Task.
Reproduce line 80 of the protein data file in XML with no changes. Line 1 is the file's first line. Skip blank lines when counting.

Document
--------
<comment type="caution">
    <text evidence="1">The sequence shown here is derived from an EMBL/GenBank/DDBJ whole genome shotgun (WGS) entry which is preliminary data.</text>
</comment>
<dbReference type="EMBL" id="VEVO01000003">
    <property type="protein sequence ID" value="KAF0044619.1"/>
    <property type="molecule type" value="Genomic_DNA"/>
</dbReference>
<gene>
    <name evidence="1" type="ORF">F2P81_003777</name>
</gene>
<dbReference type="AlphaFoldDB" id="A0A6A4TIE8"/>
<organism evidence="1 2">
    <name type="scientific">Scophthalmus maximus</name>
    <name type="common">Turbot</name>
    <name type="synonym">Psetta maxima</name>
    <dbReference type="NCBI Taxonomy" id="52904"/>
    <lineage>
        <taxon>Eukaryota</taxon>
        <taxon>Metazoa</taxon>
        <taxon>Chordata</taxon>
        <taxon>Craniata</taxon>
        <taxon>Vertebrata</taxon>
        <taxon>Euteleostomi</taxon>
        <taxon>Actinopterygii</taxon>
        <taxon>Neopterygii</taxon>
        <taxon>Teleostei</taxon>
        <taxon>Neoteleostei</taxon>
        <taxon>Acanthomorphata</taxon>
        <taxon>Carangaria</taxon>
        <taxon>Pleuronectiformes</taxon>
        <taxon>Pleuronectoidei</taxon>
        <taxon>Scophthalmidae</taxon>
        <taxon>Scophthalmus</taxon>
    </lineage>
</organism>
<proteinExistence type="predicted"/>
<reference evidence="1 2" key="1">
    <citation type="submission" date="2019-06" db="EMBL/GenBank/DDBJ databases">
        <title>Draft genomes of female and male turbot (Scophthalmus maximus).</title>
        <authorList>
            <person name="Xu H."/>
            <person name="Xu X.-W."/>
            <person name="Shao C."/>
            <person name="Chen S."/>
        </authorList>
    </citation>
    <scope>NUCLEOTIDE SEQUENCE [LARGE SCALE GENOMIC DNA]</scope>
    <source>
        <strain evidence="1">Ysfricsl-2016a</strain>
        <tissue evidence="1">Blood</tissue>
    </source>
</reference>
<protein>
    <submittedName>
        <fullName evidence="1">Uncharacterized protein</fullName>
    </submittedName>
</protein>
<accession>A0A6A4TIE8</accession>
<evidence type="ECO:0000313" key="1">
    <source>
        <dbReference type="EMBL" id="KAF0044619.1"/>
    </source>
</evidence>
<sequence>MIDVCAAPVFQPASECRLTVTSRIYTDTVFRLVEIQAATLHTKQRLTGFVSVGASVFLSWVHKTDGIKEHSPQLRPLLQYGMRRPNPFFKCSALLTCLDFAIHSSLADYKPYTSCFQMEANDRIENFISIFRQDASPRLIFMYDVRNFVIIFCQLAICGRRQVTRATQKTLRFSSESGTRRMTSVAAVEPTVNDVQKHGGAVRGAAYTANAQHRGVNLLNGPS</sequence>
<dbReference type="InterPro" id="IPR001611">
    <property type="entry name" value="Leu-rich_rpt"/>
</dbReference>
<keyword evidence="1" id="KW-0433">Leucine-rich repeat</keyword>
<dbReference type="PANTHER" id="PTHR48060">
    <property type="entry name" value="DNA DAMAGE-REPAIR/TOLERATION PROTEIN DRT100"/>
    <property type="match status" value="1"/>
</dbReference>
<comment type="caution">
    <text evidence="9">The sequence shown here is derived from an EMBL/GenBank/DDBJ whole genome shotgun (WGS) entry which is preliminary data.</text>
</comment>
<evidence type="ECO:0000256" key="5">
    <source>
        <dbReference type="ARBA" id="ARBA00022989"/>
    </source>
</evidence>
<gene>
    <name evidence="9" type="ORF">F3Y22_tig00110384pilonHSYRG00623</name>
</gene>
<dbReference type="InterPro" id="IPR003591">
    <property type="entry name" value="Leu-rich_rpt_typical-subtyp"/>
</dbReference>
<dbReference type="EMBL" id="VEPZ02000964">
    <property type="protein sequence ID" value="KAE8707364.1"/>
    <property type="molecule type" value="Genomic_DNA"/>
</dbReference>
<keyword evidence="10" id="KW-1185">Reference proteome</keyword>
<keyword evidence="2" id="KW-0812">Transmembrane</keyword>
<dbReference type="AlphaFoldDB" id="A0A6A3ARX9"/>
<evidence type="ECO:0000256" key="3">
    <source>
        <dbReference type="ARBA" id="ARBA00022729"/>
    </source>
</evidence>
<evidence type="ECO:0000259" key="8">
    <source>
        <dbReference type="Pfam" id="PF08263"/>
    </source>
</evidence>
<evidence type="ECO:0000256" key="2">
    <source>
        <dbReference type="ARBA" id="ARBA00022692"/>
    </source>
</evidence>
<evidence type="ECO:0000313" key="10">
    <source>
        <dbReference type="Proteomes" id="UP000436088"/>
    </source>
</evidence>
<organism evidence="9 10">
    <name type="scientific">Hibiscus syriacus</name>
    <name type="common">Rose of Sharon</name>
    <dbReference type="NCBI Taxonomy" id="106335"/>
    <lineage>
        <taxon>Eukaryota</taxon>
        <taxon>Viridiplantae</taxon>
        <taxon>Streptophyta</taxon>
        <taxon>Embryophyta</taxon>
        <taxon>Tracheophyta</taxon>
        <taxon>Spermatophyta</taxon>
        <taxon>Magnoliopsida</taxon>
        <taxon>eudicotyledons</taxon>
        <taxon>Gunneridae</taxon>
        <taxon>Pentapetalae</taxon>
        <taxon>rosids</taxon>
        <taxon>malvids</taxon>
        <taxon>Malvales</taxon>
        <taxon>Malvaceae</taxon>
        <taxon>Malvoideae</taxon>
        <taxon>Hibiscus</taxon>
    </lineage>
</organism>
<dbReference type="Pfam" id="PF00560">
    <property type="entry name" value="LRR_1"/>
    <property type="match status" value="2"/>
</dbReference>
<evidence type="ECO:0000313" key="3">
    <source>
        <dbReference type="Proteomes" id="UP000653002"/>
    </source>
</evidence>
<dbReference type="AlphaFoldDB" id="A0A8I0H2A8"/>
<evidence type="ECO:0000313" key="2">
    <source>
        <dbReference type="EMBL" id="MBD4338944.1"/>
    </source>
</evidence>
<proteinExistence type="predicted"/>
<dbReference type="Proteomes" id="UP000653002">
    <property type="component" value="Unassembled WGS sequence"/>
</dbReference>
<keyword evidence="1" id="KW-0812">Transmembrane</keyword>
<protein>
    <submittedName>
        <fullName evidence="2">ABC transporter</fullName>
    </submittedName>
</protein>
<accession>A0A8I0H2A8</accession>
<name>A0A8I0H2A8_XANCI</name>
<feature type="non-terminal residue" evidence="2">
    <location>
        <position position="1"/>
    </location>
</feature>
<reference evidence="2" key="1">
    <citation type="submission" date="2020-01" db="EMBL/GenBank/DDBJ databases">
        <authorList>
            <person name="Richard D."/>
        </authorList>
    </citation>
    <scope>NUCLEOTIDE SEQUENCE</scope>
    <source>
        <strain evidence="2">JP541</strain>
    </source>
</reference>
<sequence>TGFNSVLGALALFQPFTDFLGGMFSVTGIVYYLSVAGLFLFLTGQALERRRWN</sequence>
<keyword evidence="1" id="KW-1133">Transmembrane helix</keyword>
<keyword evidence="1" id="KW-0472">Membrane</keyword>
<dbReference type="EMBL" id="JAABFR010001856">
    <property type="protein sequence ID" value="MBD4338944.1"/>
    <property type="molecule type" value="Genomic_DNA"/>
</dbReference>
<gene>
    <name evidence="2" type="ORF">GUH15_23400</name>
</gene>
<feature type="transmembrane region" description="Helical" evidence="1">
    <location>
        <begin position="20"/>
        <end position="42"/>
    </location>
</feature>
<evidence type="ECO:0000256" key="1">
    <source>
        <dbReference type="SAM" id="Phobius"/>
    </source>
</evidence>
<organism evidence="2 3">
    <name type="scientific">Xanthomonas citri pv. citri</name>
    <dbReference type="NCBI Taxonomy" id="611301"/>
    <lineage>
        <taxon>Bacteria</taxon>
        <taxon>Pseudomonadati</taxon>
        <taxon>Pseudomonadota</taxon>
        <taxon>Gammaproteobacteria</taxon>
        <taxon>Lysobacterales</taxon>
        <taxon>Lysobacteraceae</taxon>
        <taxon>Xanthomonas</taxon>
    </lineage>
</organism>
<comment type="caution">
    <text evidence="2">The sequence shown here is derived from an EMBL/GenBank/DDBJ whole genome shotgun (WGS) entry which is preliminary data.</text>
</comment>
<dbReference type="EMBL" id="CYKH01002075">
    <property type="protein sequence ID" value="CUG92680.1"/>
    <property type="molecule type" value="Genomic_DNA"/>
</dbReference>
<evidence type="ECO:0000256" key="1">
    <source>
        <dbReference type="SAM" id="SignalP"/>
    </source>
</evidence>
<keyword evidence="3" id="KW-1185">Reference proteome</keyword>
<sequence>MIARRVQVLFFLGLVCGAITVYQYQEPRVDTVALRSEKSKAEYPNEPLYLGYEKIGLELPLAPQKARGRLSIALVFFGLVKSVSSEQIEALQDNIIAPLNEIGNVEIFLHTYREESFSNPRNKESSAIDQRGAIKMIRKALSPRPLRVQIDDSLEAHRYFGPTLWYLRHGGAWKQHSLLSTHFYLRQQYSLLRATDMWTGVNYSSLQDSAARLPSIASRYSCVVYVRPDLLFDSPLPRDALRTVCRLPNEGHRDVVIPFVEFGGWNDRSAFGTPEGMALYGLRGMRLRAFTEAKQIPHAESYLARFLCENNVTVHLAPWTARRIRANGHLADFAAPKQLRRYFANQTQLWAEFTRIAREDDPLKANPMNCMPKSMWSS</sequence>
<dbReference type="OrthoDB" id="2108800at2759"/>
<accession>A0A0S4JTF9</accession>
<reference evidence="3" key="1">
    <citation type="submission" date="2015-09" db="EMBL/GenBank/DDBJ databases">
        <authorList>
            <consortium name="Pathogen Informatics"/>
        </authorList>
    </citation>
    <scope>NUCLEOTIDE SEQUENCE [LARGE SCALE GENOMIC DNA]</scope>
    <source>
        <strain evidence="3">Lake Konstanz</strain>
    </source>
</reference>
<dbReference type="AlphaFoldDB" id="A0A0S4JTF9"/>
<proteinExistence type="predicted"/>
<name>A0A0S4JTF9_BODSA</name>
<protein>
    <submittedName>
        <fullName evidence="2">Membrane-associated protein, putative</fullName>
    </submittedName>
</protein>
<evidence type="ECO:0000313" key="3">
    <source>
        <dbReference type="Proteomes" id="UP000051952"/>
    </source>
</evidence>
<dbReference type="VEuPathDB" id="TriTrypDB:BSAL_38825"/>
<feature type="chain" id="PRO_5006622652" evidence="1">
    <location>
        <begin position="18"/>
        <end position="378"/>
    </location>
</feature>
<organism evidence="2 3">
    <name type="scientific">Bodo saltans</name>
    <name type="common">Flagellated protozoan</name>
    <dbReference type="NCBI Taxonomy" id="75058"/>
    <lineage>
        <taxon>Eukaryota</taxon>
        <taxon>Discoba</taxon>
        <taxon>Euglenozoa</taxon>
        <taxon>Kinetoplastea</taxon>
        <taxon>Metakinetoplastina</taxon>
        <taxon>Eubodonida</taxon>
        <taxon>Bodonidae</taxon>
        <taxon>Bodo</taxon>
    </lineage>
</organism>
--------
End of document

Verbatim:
</evidence>